People are different. They have different goals—personal and professional ones. They have different views and want different things. Some are obsessed with their careers and see their current jobs as means of progression. Some see their personal lives as the only important focus in life. Some just want peace and stay under the radar. Some are so goal obsessed that they want results no matter what—event at the expense of the team or even the company. But all of them have one thing in common—they all use their jobs as a means to get to their goals—be it business or personal ones. So, as a leader, how do you change someone that you see hurting your company, hurting the atmosphere? How do you change someone that doesn’t want to change or see the need for it? So, as a leader, what do you do?
Before you can facilitate a change to someone, you will need to know a few basic things—what you are helping them change, what constitutes change—for you as a leader and for them as an employee and also what the goal of change is.
To know what someone needs to change, they will need to be perceptive to seeing it before they can change it. They will need to see how their behaviour or engagement in relationships is not only hurting their company or team but also them—by impacting their career and professional life. They will usually not see these aspects of themselves, but when they do, they will see them as flaws. And flaws can be painful.
And to add—how can all this be tackled once exposed? Take for instance someone that feels threatened in the team and is not only getting isolated from others but also becoming increasingly defensive and conflictive. Such individual will not respond to coaching just like that. Treating them with respect, transparency and obvious mutual objective is especially important with such individuals. If not, they will perceive any suggestion of engagement in coaching as confirmation that others think that there’s something wrong with them. They will assume others want them to change in the way that will suit others rather than themselves. That will leave them feeling more threatened, more disengaged, less perceptive to coaching and—what is most damaging—not perceptive to any further future attempts to engage in change.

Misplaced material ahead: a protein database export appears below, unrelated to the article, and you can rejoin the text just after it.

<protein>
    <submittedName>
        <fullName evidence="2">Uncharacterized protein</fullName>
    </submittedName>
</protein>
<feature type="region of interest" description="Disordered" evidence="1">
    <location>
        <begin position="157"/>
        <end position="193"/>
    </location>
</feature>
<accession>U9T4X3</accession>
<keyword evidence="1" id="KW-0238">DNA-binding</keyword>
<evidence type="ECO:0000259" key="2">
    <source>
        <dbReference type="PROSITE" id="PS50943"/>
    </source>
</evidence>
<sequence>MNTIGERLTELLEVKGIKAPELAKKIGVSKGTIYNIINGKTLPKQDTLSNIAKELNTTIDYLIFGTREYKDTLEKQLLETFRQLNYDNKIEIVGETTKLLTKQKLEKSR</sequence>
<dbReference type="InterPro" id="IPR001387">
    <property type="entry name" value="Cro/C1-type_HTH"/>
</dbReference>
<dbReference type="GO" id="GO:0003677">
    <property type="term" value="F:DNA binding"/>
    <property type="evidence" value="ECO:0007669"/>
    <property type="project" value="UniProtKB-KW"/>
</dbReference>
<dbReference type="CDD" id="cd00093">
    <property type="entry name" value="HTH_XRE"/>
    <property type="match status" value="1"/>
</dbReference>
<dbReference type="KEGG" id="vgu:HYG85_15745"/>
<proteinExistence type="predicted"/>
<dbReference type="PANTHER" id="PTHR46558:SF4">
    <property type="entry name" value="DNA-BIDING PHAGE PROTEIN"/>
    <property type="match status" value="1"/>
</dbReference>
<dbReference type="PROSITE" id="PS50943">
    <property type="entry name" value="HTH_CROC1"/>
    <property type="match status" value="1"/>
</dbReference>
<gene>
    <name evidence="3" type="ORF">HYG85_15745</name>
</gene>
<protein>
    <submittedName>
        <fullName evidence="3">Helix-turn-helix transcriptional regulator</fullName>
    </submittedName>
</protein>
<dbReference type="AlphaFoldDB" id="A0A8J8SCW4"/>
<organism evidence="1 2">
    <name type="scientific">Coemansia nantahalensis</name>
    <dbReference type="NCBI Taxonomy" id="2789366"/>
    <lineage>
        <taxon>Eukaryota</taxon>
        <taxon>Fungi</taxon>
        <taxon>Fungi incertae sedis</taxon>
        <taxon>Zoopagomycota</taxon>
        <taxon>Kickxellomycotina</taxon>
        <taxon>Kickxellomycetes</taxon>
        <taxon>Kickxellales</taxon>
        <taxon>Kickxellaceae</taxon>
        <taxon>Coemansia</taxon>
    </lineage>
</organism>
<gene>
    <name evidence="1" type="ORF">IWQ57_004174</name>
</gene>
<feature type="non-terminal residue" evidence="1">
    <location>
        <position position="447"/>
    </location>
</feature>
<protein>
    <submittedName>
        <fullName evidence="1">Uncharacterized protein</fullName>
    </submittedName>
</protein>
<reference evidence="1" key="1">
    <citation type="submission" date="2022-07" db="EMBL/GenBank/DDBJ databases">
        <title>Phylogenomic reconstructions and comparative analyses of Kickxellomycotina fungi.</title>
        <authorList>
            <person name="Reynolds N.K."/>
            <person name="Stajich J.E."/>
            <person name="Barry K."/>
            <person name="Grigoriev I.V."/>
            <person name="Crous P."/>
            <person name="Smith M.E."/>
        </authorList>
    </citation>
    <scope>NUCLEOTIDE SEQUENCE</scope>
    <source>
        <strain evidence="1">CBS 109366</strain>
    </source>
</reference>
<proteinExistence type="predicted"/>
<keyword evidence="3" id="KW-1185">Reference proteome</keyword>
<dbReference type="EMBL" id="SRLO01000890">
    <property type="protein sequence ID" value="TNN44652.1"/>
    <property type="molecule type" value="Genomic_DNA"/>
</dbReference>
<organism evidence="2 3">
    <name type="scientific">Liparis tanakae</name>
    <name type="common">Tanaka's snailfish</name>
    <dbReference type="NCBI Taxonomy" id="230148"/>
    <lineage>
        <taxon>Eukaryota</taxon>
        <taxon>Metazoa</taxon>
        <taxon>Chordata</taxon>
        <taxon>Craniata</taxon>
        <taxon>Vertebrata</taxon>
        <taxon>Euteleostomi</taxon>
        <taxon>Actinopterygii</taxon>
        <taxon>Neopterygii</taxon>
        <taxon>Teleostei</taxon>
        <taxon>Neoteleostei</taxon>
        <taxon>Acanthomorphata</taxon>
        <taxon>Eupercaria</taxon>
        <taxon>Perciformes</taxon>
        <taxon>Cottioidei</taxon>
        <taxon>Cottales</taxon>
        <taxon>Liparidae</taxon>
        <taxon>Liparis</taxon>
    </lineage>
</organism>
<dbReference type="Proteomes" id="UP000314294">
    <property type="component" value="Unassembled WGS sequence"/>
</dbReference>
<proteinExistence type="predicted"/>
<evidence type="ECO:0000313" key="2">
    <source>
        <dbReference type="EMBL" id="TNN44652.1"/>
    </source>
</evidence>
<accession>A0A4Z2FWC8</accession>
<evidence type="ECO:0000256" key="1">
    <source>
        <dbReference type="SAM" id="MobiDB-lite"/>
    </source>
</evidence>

But pointing it out won’ cut it. Doing that might be seen as criticism and criticism is often perceived as shaming—even when it’s not meant as such. So, for someone not to defend against their change, they need to see the areas they need to change as potential to get better at their work, in their careers, in their professional and private lives.
So, the willingness to change, combined with the willingness to change through a coaching relationship is the breading ground for successful coaching.
(More about coaching relationships: Importance and Impact of the Coaching Relationship)
When, as a leader, you are left without willingness of your team members to change, then you are at a standstill. And this is one of the reasons why so many coaching attempts fail. Both leaders—and often coaches as well—presuppose that the team member will change just because they were told so.
(Related reading: The Hidden Reasons Why Coaching Fails)
Take for instance a company director or a bored member that takes on a coach and tells them they have a problem with a few of their executives and they want them to change. The problem with this is at the get go—you cannot change someone that doesn’t see they have a problem or that they have a problem that doesn’t really work for them.
So the first thing that a coach needs to make sure is that whoever they work with acknowledges the problem and trusts that changing the way they think feel, behave, engage in relationships or whatever they do that is an issue is something that they want to change as well.
The first step of a leader is to acknowledge this and to make sure the coach in fact prepares the client for change and gains trust in relationship with them.
(Related reading: Therapy and the Fear of Change)